From Vacations to “Stay-cations”: How Coronavirus is Impacting Students’ Travel Plans

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A man stands inside of an airport looking at the LED flight schedule.

By Cherise Kim, Cambridge High School - GA

The typical spring break packing list consists of items such as swimsuits and sunscreen. This year, however, students may find themselves packing hand sanitizer and hazmat suits instead.

COVID-19, or the coronavirus, has disrupted people’s day-to-day lives all over the world as the virus has spread rapidly from country to country. In an attempt to control the spread of the virus around the world, borders are closed, available flights have become increasingly limited and many countries have placed restrictions on citizens’ movement.

For many students and families, this throws a wrench into their plans for what is traditionally peak travel time during the school year.

Senior Teagan Woodson’s plans are amongst those being cancelled due to the virus.

“We were originally going on a cruise to Haiti and Jamaica, but cancelled it,” said Woodson. “So we planned to stay in a house in the panhandle of Florida, but just recently cancelled that, too.”

Senior Jacob Kim was also supposed to go on a cruise for spring break with his family and several close family friends. However, the cruise was canceled amidst both public health concerns and the volume of people who were canceling their tickets.

“It’s kind of turned into a stay-cation, which I don’t mind,” said Kim in a phone call.

Like many who are currently practicing social distancing, Kim has had to revise his plans to be conducive to staying indoors and minimizing potential contact with the virus.

“Besides trying to make TikToks because I have nothing better to do, I’m going to procrastinate on all the online work I’m getting. And go to work,” said Kim of his at-home plans for spring break.

While Kim’s family has not personally experienced too much trouble attempting to recoup expenses such as ticket prices due to the cancellation, he has heard stories from others scheduled to go on the cruise of four-hour wait times with Delta customer service or refunds from the cruise line which barely cover a fraction of the original ticket cost.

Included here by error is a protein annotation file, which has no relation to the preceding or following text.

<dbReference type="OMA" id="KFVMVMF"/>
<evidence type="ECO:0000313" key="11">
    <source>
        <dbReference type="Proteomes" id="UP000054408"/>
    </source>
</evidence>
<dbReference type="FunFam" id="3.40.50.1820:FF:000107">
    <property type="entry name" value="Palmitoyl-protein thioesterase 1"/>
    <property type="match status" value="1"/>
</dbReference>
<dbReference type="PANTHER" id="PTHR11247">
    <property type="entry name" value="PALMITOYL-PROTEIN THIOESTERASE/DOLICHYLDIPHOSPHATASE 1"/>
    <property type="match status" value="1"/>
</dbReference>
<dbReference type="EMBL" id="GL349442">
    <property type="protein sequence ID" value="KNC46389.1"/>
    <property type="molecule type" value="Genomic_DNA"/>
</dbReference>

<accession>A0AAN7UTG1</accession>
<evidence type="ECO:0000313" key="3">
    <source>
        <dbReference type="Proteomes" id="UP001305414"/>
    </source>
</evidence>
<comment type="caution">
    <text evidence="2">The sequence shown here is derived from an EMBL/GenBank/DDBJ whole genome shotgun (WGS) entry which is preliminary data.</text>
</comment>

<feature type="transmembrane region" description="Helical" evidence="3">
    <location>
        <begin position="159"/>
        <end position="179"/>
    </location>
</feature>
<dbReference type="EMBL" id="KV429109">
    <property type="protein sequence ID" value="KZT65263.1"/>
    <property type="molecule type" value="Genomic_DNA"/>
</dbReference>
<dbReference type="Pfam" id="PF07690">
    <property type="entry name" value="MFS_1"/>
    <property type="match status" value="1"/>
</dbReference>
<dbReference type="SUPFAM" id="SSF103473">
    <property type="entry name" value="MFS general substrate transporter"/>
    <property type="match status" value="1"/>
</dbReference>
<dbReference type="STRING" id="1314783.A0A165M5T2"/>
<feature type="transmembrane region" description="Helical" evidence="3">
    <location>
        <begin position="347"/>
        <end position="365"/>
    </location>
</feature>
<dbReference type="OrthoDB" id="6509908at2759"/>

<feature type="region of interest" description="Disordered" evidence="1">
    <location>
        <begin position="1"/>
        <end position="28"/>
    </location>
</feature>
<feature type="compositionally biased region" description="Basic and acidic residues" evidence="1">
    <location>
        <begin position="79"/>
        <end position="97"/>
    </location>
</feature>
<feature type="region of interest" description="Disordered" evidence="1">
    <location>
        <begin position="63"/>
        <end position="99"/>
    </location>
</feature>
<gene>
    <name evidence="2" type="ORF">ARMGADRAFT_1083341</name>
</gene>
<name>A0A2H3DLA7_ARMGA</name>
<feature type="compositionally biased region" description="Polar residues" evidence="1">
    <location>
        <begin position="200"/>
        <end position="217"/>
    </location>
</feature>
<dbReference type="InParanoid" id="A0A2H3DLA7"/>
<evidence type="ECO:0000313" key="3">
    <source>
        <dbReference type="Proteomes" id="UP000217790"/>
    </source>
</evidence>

Other travel plans, such as trips which are sanctioned through the school, are yet to face the same logistical challenges.

Law and justice teacher Timothy Hart has been sponsoring the school’s annual summer trip to Europe for five years. Conducted through the company EF Educational Tours, Hart takes a group of students around several European countries such as Italy, France and the United Kingdom for two weeks every June.

However, the current volume of coronavirus cases in Europe and measures being taken by several countries to contain the virus’ spread have raised some questions about whether students can still go on the trip.

According to Hart, the trip is very much still on.

“As of now we have not changed our planned trip. EF Tours has been in touch with us and advised they are monitoring the situation in Europe on a day to day basis,” said Hart in an email.

Though the trip is still scheduled to occur, EF Tours has issued a contingency plan to parents should the situation escalate to the point where travel is impossible.

“There are many different options that I think the parents will be happy with,” said Hart.

Though she was not planning to travel with the school, junior Meribelle Halsema also had a trip to Europe penciled in her calendar for June.

Her family’s original plan was to spend the entire month visiting England, Belgium and the Netherlands. However, they have had to cancel the vacation due to the virus.

“I’m hopeful that we’ll be able to travel soon, but it’s only a matter of time when corona dies down,” said Halsema in a phone call.

Though disappointed at not being able to go on the trip, Halsema recognizes that traveling may not be the best plan right now.

“A lot of students, including myself, are really upset about the plans cancelled,” she said. “But I’m hopeful that as more people self-quarantine, the quicker we’ll be able to bounce back and travel again.”

In spite of the gravity of the situation, Hart believes it’s simply a matter of time before the world returns to a state of normalcy.

“Just like any threat we have endured in the past, this will pass,” he said. “People are resilient and we will be traveling around the world again, I think it’s just going to take time.”

This story was originally published on The Bear Witness on March 28, 2020.